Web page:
DVD Review: Onibaba (Demon Woman)

onibaba 2 DVD Review:  Onibaba (Demon Woman)

Onibaba (1964) is a highly symbolic and progressive Japanese horror film which was way ahead of its time.  Although it is in black and white, it is easy to forget about that as the story unfolds and the viewer is drawn in.  Set in 14th century Japan, Onibaba delves into the struggle between the peasant and the samurai classes.  The peasants dominate here as two women resort to murdering wayward and injured samurai and trading their armor and swords for bags of millet in order to survive.  Based on a Buddhist story which is said to encourage women to be faithful, Onibaba undoubtedly turns the story on its end and gives the viewer a little insight into how far someone would go if the only other option was starving to death. I happen to think the story bears a striking resemblance to the Book of Ruth from the Bible which is about a woman and her daughter-in-law who are left alone much like these characters in Onibaba but survive in more respectable and acceptable ways.

Writer/director Kaneto Shindo said in an interview a few years back: “People are both the devil and God and are truly mysterious.” With the horrors of Hiroshima and Nagasaki still fresh in the minds of the Japanese (having only happened some 20 years before) certain scenes in Onibaba are said to symbolize the injuries and side effects so many of the Japanese sustained during the bombings.

The film has a relatively small cast which helps to underscore the overpowering effect of the suzuki fields where the story takes place. The tall blades of grass serve as camouflage for the women and sets up a maze of sorts in which lost samurai venture into but never come out again.

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An old well called “the hole” has no markings or warning signs and the women use it to dump the bodies.  It sits gaping open, just a pit in the earth like some back door to hell. The hole reminds the audience that something bigger is at work here, that the tall grass is like a mote guarding some unseen castle, and the women are like watch dogs, dutifully serving their will to surivive. Nudity is presented as something natural rather than sexual as the women are frequently found in various stages of undress either while sleeping or just walking around.  Then there’s the symbolism of the mask (which is introduced about 3/4 of the way through) that reminds me of that tale about the man who frowned all the time who was forced to wear a mask that had a smile. When they eventually took the mask off, his face had conformed to the mask and now had a permanent smile.  This story is a little different, though.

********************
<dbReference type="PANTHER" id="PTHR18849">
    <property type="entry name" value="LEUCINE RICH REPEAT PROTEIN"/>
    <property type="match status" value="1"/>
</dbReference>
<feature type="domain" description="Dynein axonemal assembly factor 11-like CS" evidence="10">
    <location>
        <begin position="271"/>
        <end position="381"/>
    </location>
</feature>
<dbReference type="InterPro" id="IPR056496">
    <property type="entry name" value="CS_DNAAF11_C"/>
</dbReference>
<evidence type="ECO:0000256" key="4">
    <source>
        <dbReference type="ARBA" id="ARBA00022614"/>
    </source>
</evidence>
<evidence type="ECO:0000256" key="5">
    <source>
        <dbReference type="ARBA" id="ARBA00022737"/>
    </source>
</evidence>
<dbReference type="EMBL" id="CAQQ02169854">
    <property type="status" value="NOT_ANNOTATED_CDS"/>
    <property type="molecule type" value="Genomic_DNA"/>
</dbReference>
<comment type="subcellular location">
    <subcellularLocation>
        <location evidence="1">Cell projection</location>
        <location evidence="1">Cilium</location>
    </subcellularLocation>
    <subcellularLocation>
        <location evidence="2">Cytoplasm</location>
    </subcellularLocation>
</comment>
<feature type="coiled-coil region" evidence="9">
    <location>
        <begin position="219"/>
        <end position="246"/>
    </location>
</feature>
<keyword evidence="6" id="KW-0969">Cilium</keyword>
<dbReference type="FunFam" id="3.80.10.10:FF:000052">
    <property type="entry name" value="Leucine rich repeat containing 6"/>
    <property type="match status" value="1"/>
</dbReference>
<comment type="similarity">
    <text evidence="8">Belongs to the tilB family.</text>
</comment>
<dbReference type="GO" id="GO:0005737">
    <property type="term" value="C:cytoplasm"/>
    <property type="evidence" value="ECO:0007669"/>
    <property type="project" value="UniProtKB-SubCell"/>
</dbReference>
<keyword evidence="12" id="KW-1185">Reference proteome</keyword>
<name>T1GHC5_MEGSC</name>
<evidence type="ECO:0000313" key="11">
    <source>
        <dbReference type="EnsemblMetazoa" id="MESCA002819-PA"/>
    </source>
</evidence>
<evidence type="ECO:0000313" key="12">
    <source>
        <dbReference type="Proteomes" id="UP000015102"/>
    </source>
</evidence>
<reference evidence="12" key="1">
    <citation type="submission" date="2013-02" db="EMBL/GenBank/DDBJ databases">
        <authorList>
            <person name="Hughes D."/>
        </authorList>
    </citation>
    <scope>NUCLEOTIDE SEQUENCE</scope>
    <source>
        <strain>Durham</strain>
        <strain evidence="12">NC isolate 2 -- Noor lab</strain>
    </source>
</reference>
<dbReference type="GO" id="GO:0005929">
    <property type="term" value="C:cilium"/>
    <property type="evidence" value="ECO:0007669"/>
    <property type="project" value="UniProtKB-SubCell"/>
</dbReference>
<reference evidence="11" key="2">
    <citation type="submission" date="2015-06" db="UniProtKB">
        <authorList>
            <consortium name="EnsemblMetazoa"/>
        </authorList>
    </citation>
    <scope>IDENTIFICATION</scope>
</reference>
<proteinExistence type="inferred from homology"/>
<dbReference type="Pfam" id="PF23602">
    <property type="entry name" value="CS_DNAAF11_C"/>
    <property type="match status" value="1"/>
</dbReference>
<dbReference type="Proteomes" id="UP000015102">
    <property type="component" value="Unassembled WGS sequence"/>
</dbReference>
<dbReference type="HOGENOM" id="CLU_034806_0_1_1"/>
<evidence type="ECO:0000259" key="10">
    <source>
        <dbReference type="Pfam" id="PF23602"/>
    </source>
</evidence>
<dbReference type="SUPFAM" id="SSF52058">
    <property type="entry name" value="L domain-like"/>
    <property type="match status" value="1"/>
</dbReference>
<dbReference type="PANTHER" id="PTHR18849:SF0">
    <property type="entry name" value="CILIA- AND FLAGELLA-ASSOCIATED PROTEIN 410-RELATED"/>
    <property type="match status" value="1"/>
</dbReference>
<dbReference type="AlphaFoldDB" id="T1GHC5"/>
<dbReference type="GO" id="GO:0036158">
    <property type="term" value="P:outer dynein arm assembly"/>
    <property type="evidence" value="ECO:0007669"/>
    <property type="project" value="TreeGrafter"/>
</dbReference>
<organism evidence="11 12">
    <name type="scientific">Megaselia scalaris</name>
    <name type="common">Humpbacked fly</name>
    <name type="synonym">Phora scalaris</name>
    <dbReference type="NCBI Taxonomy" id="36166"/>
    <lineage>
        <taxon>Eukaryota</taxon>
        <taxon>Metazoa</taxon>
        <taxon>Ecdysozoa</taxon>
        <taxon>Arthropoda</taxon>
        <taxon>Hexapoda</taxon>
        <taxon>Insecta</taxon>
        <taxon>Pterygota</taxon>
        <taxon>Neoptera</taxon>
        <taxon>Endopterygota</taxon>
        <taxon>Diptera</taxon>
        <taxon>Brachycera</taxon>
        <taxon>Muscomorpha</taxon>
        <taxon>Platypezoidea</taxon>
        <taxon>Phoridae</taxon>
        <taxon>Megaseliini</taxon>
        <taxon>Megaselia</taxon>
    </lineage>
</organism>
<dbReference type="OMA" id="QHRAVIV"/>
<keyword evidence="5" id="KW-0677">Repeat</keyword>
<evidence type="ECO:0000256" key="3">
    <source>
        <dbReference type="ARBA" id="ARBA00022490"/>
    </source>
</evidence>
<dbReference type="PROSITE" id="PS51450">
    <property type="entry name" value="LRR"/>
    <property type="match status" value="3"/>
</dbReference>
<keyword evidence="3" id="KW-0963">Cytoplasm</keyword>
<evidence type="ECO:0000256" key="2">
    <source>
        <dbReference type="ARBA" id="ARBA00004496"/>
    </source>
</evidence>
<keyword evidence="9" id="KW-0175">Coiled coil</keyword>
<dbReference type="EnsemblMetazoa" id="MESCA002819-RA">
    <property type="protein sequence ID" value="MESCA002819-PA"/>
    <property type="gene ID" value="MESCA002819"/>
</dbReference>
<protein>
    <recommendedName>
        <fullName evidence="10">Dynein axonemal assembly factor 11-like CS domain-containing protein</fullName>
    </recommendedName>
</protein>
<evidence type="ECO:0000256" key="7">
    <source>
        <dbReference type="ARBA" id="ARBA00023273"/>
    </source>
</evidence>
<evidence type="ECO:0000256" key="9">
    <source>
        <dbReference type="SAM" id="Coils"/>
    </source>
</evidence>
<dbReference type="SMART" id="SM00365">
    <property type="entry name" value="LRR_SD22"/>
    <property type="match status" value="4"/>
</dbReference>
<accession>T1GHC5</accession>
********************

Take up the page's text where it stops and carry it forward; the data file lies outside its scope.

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The performances are raw and believable.  The old woman, played by the director’s muse/wife Nobuko Otowa, is like an old witch from fairy tales the way she marches around the grass, eyes darting off in different directions, her frayed hair with the one white streak poking out about her head like writhing snakes. 

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Her daughter-in-law, played by Jitsuko Yoshimura, is dutiful but hungry, not just for food but for a little something else which she finds in their sleazy neighbor Hachi.  To some, finding a man amidst all this loss might seem a cause for celebration (it was in the Book of Ruth), however, in Onibaba it serves as a catalyst that threatens the only stability these women have been able to find since they lost their son and husband, if having to kill to survive can even be considered something stable. 

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I found myself mesmerized by the performances, the cinematography and particularly the score which is a haunting and frenzied combination of taiko drums and insect noises.  I definitely recommend this film.  I found it to be a fascinating look into a time and place where no one can be trusted, an insane world which any one of us could face at any time if things ever get that bad.  Rating: B+

[Source: Criterion]

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